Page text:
This is a quick way to receive feedback from students on their perceptions of the applicability of what they learned in the IL session. Researchers and educators since John Dewey\'s time have studied and tried to identify those factors that contribute to student motivation. While intrinsic and extrinsic rewards and social opportunities play a part, the thing that motivates most learners is the usefulness of the information. Thus librarians, teaching IL sessions need to receive feedback from students on the relevance and significance of the subject matter.

In a one-shot session, librarians can use a student learning outcomes survey to collect such feedback. Survey questions are based on learning objectives, and can be anonymous. Librarians can allocate 2-3 minutes at the end of IL session to administer the survey. 

Example of converting Learning Objectives into Outcomes Survey question:

Learning objective: Identify databases designed for the XYZ discipline

Outcomes survey question: On a scale of 1-5 (strongly agree to strongly disagree), indicate the extent of your agreement with the statement - I learned about databases that would be helpful for my academic work. 

Pre and Post test Method

The purpose of the pre- and post- assessment surveys is to determine as objectively as possible whether students are learning what the librarians teaching the IL session intended for them to learn. This method is usually implemented in a semester-long library course where there are hands-on practicums requiring students to compile an extensive annotated bibliography on a topic of a choice, generate a research paper, and librarians are involved in determining what students had learned and what they knew. This method is often time consuming, not scalable, and requires course instructor's buy-in, in case of one-shot IL sessions. 

Examples of pre assessment (Emory Libraries assessment)

  • Students are asked to search both an online reference tool and some subject-specific databases before class. Students email their information to both the librarian and the professor who were able to better understand the level of the students’ research skills and then gear the library instruction session accordingly.
     
  • Prior to the library instruction session, the students watched a video on using a subject-specific database and then answered questions about what they learned. They received 5 course points for completing the activity.
     
  • The librarian gives a pre-test to first year graduate students that assesses students’ grasp of the nine skills that they need to succeed in grad school. He collects the completed handouts and makes charts to show results; he also shows students how their results compare with those of previous classes.

Examples of post assessment

  • Librarians work with course instructors to evaluate the quality of the resources that students are using for their research projects. The course instructors give librarians access to students’ end of semester portfolios. Librarians analyze the portfolios in collaboration with the course instructors.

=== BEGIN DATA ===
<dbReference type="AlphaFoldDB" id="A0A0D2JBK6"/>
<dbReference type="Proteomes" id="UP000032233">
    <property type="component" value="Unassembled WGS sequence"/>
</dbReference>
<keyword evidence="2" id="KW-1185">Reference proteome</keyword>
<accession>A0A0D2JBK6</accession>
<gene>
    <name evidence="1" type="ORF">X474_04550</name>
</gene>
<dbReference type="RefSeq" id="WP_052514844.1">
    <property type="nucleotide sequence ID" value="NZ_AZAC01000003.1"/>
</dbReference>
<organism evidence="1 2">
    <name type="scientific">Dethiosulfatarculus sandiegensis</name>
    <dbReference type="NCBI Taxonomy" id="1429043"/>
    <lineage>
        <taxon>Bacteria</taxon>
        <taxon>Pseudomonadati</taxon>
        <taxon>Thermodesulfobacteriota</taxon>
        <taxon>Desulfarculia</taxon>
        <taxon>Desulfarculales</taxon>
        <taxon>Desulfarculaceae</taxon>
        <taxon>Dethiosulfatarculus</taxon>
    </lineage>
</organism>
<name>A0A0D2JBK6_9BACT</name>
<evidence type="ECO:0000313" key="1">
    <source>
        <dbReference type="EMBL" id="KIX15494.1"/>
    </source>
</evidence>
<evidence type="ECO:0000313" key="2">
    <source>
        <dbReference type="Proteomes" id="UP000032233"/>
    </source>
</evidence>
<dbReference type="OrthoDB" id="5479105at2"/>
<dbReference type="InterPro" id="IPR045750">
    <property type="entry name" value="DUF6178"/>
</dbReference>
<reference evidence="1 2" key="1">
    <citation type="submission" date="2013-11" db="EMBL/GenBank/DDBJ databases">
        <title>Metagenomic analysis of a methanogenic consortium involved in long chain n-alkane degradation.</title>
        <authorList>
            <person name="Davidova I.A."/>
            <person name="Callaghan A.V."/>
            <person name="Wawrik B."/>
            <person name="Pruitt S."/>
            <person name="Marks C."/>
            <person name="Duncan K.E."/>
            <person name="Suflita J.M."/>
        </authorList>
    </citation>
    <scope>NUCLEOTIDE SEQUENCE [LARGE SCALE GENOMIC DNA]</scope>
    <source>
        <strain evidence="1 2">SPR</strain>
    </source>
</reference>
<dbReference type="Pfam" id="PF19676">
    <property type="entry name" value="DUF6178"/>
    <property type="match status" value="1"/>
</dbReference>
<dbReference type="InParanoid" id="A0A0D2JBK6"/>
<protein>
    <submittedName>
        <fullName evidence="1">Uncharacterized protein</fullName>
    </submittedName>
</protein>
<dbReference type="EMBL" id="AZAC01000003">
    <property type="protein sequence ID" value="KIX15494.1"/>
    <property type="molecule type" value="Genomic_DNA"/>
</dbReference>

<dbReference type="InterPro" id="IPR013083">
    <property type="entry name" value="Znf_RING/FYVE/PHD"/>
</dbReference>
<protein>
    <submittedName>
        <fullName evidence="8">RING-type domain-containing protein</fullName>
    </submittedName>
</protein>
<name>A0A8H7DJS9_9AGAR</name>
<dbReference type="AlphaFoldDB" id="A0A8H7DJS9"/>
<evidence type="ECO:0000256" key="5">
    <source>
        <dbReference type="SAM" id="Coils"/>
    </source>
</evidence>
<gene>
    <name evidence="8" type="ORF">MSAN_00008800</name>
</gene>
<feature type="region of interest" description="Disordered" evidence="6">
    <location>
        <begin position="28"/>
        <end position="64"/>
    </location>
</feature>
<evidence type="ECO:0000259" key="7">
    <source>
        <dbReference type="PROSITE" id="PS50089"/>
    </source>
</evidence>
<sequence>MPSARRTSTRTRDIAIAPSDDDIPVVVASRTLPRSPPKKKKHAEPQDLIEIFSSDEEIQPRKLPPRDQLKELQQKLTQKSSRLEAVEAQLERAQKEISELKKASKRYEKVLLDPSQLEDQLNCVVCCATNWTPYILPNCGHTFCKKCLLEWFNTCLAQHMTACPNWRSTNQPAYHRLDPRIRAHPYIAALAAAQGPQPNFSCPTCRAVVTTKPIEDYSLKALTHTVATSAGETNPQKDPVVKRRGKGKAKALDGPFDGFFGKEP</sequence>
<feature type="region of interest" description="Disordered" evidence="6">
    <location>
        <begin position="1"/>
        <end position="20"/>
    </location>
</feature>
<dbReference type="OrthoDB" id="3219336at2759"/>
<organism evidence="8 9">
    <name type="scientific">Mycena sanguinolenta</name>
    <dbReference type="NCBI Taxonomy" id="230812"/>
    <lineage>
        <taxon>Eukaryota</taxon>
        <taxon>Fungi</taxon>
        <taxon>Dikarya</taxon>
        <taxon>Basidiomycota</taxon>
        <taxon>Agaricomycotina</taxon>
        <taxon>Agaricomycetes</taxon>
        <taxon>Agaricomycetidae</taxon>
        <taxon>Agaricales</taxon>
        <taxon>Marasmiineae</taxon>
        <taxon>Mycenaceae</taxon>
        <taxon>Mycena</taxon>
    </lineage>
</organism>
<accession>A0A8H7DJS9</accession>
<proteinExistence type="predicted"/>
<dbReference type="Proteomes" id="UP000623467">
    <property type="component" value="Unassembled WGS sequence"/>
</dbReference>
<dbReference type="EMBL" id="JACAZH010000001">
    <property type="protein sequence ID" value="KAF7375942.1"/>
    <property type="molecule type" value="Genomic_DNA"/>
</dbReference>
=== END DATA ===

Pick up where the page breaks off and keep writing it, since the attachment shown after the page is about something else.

• For a bibliographic exercise designed by the professor, the librarian distributes two questions and students write a reflective paper on what they think about searching and what they think about scholarship in general. The librarian reports on how well students demonstrate their grasp of the concepts in their reflective papers.
  • For a graduate class, students write a three page proposal/background for their dissertation and include references. The librarian reviews these.

What is LibInsights?

Libinsights is Springshare tool to record synchronous and asynchronous library instruction sessions.

Recording Asynchronous and Synchronous Instructions

  1. Go to LibInsight < https://sjsu.libinsight.com/home.php>
  2. Click on Record Data à Library Instruction
  3. The window looks like this. Click on the question marks for definitions

Important:

  • Enter the Start date/time and End date/time for synchronous IL sessions.
  • For asynchronous IL sessions, contact course instructors to confirm that your recorded IL session will be used for the semester prior to recording it in LibInsight. Enter the Start date/time that is indicative of the day the course is offered. Enter the Course Subject, level, prefix, number, section, and student enrollment.
  • For other instructional tutorials, videos, or other interactive educational module, select ‘Other’ for Course Subject and Course Level, and record the title of the artifact. Select “Not applicable” for Course Prefix, and ‘0’ for Course Number, Course Section, and Number of Students. If you leave Start and End Date/times blank, LibInsight will save the Start and End date/time of the entry.
    • Do not re-record such an artifact every semester
    • Do not record asynchronous presentations that serve informational or marketing purposes. For example, welcome video, handouts for a course.

Finding Course Section and Number of Students

  1. Go one.SJSU <one.sjsu.edu>
  2. Enter “Class Search” in the search bar
  3. Click on Class Search and you will see this window:
  4. Click on “Select Subject” and select your subject
  5. Select Course# and Course Career à Click Search

  1. Click on the Section# to view Enrollment Total to record number of students

 

Creating Reports

  1. Go to LibInsight < https://sjsu.libinsight.com/home.php>
  2. Click on Analyze
  3. Select date range and librarian name and click Generate Report

  1. Click on Export Data for a user-friendly report